More than 70% of Americans live in states with medical marijuana laws, decriminalization laws, or laws to legalize and regulate marijuana. Several other states have improved their marijuana policies — for example, by passing laws that recognize one or more cannabinoids’ medical value, but are limited to low-THC preparations.

Medical Marijuana Laws

A significant number of states recognize the medical value of marijuana — or one or more cannabinoids’ medical value — but do not meet MPP’s definition of a “medical marijuana state.” Generally, those laws only include strains of marijuana that include very little or no THC, and often they fail to provide an in-state way to access those medical cannabis preparations.

MPP defines a state as having a workable medical marijuana law if the state has enacted a law that meets the following three criteria:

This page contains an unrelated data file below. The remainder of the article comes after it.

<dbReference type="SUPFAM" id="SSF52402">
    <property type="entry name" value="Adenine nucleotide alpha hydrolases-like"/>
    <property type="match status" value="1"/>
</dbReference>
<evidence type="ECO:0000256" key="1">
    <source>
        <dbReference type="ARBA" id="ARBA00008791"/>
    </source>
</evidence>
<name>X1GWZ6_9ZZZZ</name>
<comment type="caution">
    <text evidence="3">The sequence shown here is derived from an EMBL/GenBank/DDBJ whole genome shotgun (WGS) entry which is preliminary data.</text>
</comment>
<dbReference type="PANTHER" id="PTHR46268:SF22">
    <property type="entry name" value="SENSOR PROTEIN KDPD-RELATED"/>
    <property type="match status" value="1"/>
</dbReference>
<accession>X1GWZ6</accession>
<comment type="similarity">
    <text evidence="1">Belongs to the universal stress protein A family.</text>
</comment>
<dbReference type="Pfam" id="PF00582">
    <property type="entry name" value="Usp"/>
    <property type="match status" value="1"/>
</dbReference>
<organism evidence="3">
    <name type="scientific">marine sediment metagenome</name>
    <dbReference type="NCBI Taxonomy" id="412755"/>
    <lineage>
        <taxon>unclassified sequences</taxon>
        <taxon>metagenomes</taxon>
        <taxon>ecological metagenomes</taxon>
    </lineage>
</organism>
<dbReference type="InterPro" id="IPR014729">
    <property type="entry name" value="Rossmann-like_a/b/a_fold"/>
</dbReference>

1) qualifying patients are allowed to possess and use cannabis without breaking state law;

2) there is some realistic means for patients to access cannabis in-state that does not rely on federal cooperation (typically through private, state-regulated dispensaries and/or home cultivation); and

3) patients may use a variety of strains of marijuana, or extracts of marijuana, including both strains with higher and lower amounts of THC.

Decriminalization Laws

MPP defines a state as having a “decriminalization” law if the state has enacted a law that imposes penalties other than jail time for possession of marijuana, at a minimum, for a first offense.

Some of the states MPP considers “decriminalization” states continue to classify marijuana possession as a crime, but they punish possession with penalties other than jail. In addition, a state may impose jail for subsequent offenses and still be counted as a “decriminalization” state by MPP. MPP’s model decriminalization bill imposes a civil fine for possession (or, at the discretion of the individual, community service), with drug education and community service for minors.

Legalization and Regulation Laws

MPP considers a state to have legalized and regulated marijuana if it makes it legal for adults who are 21 and older to use marijuana and allows for the legal sales and purchase of marijuana.